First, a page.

With the 1962 India-China war, Ladakh became a sensitive border region. Nehru visited Leh, and flew with Kushok Bakula to Chushul, in Ladakh, to meet the soldiers, landing on an airstrip built on barren land in a region which is considered inaccessible in Ladakh even today. Kushok Bakula Rinpoche propagated the meaning of modern education in the region at a time when the people of Ladakh were carrying on an isolated way of life, far from the reaches of scientific discoveries, mass communication, and transport. Before he stepped into politics, only a few schools were functioning in the region. Those that did exist had a small number of enrolled students. He toured every corner of Ladakh to teach the people about the importance of education in the democratic setup of the country. He linked the well-being of the population of the region with modern education.

Apart from his parliamentary and political activities, Kushok Bakula took a keen interest in the affairs of international Buddhism and contributed to strengthening India’s relationship with the rest of the Buddhist world. He was a pioneer and a tall Buddhist figure who strived hard for inter-faith dialogue, the peace movement, and issues concerning ecology and the environment. Due to the long struggle under the dynamic leadership of Kushok Bakula, Ladakhis obtained Schedule Tribe status, which helped the students of Ladakh in gaining admission and scholarship in various universities across the country. Again, thanks to the hard struggle undertaken by the
people under the leadership of Kushok Bakula, two Ladakh Autonomous Hill Development Councils, one each at Leh and Kargil, were formed with 30 Councilors each.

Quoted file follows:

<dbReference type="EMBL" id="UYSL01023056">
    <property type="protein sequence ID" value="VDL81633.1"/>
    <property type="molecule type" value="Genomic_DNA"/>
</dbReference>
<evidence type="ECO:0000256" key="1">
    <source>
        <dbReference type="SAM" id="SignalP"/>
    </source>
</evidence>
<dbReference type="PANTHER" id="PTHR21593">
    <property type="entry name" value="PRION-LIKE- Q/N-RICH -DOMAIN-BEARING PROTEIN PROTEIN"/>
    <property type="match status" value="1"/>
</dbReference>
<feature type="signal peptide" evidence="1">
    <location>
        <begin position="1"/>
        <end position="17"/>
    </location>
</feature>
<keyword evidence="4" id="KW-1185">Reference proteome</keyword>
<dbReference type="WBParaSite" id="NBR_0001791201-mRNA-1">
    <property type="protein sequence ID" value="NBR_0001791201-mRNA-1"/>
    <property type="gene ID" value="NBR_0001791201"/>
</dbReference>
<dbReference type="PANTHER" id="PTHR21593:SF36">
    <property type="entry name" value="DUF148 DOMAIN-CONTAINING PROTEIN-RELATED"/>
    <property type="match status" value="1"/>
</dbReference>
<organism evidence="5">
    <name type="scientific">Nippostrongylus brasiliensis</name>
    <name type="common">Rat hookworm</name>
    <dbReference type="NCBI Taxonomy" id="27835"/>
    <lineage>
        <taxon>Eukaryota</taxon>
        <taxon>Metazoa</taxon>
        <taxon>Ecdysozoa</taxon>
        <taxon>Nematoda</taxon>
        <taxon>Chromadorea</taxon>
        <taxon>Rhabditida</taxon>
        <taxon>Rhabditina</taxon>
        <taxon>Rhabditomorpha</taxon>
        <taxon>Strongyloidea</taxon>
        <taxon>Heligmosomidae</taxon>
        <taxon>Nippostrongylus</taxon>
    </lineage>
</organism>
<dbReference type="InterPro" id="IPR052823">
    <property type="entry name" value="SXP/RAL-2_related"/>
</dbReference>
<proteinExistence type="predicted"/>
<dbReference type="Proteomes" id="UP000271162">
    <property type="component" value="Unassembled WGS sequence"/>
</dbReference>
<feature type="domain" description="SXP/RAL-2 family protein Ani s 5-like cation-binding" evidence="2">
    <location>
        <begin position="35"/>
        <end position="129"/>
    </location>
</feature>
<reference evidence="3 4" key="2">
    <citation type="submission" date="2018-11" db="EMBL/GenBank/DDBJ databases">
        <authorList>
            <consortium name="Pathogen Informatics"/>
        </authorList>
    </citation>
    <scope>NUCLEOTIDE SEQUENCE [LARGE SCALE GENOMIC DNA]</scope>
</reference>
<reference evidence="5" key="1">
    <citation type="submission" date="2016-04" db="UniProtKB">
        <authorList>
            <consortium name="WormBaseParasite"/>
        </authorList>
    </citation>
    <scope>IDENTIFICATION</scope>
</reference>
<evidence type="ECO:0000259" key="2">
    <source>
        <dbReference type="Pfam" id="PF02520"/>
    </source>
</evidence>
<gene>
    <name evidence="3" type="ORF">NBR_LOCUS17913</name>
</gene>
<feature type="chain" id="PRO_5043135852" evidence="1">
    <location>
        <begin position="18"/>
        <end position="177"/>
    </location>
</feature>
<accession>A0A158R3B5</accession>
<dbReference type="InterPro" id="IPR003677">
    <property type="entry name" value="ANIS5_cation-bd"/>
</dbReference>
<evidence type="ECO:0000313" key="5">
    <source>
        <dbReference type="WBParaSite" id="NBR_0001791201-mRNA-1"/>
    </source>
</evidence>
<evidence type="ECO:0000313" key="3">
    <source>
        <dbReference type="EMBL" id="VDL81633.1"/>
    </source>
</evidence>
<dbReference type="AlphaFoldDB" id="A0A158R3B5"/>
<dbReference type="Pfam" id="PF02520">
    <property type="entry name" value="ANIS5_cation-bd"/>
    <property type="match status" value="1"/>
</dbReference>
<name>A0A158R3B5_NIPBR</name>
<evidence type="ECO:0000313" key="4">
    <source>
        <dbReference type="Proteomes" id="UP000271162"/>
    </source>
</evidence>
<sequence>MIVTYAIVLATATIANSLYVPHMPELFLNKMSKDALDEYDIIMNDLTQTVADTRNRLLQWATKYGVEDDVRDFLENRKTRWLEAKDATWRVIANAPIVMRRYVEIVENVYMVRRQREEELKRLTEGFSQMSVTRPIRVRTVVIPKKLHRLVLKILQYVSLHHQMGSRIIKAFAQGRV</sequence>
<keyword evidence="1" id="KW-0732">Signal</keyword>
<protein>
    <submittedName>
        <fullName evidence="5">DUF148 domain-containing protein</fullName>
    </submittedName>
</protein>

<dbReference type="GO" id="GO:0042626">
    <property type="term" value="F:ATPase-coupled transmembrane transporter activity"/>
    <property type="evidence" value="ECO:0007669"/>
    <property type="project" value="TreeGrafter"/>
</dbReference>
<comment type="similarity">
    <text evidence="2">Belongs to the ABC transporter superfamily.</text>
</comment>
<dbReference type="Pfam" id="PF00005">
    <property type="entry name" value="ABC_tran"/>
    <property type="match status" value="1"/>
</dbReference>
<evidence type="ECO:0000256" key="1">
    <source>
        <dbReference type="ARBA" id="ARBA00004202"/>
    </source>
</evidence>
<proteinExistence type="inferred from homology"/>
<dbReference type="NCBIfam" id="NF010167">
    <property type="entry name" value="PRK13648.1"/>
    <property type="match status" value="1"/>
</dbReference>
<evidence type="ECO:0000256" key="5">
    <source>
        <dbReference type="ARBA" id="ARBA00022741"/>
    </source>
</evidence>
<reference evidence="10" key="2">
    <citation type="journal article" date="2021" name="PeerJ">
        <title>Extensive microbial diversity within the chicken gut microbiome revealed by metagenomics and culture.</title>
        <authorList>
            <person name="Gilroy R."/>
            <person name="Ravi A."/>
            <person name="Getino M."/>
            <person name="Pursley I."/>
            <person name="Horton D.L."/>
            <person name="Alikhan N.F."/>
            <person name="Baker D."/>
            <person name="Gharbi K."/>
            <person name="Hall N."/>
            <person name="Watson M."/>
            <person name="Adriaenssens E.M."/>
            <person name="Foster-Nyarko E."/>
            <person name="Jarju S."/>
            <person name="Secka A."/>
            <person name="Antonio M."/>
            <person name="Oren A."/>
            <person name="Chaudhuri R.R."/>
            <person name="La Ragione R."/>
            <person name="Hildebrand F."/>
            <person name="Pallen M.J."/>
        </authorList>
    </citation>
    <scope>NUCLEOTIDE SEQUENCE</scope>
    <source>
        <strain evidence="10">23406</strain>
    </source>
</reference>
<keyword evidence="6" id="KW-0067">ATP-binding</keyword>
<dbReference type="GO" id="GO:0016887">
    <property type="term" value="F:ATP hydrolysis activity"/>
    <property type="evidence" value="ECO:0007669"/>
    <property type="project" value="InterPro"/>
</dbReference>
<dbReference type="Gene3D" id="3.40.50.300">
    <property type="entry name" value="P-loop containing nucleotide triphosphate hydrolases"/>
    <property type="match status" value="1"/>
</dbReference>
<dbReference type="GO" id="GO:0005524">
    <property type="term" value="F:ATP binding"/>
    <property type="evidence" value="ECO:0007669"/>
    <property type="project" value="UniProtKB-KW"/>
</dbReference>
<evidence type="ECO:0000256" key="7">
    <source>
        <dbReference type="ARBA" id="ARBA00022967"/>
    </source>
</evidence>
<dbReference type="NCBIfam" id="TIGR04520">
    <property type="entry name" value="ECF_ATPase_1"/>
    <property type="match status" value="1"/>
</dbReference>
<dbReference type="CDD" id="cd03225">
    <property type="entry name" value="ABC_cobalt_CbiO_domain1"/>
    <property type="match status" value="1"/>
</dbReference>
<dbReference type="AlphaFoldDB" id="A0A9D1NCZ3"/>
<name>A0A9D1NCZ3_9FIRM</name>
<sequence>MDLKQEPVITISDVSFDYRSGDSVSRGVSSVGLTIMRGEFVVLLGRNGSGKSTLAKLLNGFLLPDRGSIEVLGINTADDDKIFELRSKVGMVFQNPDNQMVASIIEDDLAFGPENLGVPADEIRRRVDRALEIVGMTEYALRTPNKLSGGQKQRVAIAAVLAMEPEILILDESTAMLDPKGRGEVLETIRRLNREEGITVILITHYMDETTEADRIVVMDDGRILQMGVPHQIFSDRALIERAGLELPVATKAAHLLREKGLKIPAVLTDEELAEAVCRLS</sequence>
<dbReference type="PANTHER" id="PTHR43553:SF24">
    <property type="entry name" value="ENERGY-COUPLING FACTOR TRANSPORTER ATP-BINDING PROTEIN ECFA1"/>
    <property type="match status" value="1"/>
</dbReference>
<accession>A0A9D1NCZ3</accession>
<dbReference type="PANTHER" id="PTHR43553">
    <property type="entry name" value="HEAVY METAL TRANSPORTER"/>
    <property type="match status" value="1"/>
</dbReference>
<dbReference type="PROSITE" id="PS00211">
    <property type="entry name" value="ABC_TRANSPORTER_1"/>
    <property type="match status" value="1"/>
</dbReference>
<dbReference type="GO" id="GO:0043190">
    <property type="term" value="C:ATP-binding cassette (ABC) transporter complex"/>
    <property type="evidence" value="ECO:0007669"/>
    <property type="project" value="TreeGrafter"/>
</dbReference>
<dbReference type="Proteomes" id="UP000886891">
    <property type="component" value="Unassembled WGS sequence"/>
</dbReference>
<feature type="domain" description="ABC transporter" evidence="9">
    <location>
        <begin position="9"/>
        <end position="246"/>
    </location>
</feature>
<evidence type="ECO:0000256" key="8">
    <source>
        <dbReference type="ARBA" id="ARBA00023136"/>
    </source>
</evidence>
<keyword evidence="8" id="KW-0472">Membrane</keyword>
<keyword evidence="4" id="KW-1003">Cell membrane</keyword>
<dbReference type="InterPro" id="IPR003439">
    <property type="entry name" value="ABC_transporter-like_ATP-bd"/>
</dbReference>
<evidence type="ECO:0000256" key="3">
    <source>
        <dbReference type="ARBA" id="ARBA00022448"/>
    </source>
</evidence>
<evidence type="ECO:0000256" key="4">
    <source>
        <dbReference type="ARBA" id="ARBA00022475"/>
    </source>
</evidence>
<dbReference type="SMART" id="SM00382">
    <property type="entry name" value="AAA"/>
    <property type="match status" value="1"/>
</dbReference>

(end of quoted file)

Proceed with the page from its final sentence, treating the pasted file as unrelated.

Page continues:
Kushok Bakula’s vision for Ladakhis was much beyond the ST and LAHDC status. He wanted to see that Ladakh is separated from the State of Jammu and Kashmir and obtain Union Territory status. Though Kushok Bakula passed away in 2003, his prediction for Ladakh started coming true. First, in a significant political as well as administrative development, on February 8th,2019, the Jammu and Kashmir Governor, Satya Pal Malik, granted the Divisional Status to Ladakh region, separating it from the Kashmir Division. Soon after that, on August 5, 2019, the Government of India revoked the special status or autonomy of the J&K State granted under Article 370 of the Indian Constitution, declared Ladakh as a Union Territory, completely separating it from the administrative bullying of the erstwhile Jammu and Kashmir Government.

Kushok Bakula was thus a great visionary leader and a statesman of Ladakh. In fact, he has been described as the ‘Architect of Modern Ladakh’. When he passed away on 4th Nov 2003, Atal Bihari Vajpayee, while offering his condolences, wrote: “In the passing away of the most Venerable Kushok Bakula, an eminent Buddhist scholar, a saint, a guide and a source of inspiration for all, is lost. It is difficult to imagine Ladakh without Kushok Bakulaji.”

The then Prime Minister, Dr. Manmohan Singh, had visited Leh on 10th of June, 2005 to rename the Leh airport in honour of Bakula Rinpoche. Speaking on the occasion, he said: “In doing so [dedicating this airport], we pay tribute to the memory of the most Venerable Kushok Bakula Rinpoche, the architect of modern Ladakh. Venerable Kushok Bakula was a noble saint, a teacher, a patriot, a beloved leader, a true Buddhist, and, above all, a great Indian. It is only appropriate that we name this airport, the link between the high Himalayas and the world below, after this son of Ladakh and this man of God.”

Prime Minister Narendra Modi, while addressing the Mongolian Parliament in June 2015, said most appropriately: “The relation between Mongolia and India lives through the work of Kushok Bakula Rinpoche, India’s ambassador here from 1990 to 2000. The Pethub Monastery he established here will be an enduring symbol of our links.”

In 1986, in recognition of his services to the nation, the President of India conferred the prestigious Padma Bhushan award on him.

The grateful people of Ladakh, and Buddhists all over the world, will fondly remember and pay tributes to Kushok Bakula, on May 19, 2020, his 117th birth anniversary.

The writer Nawang Tsering Shakspo is the Director of Centre for Research on Ladakh, Leh-Ladakh.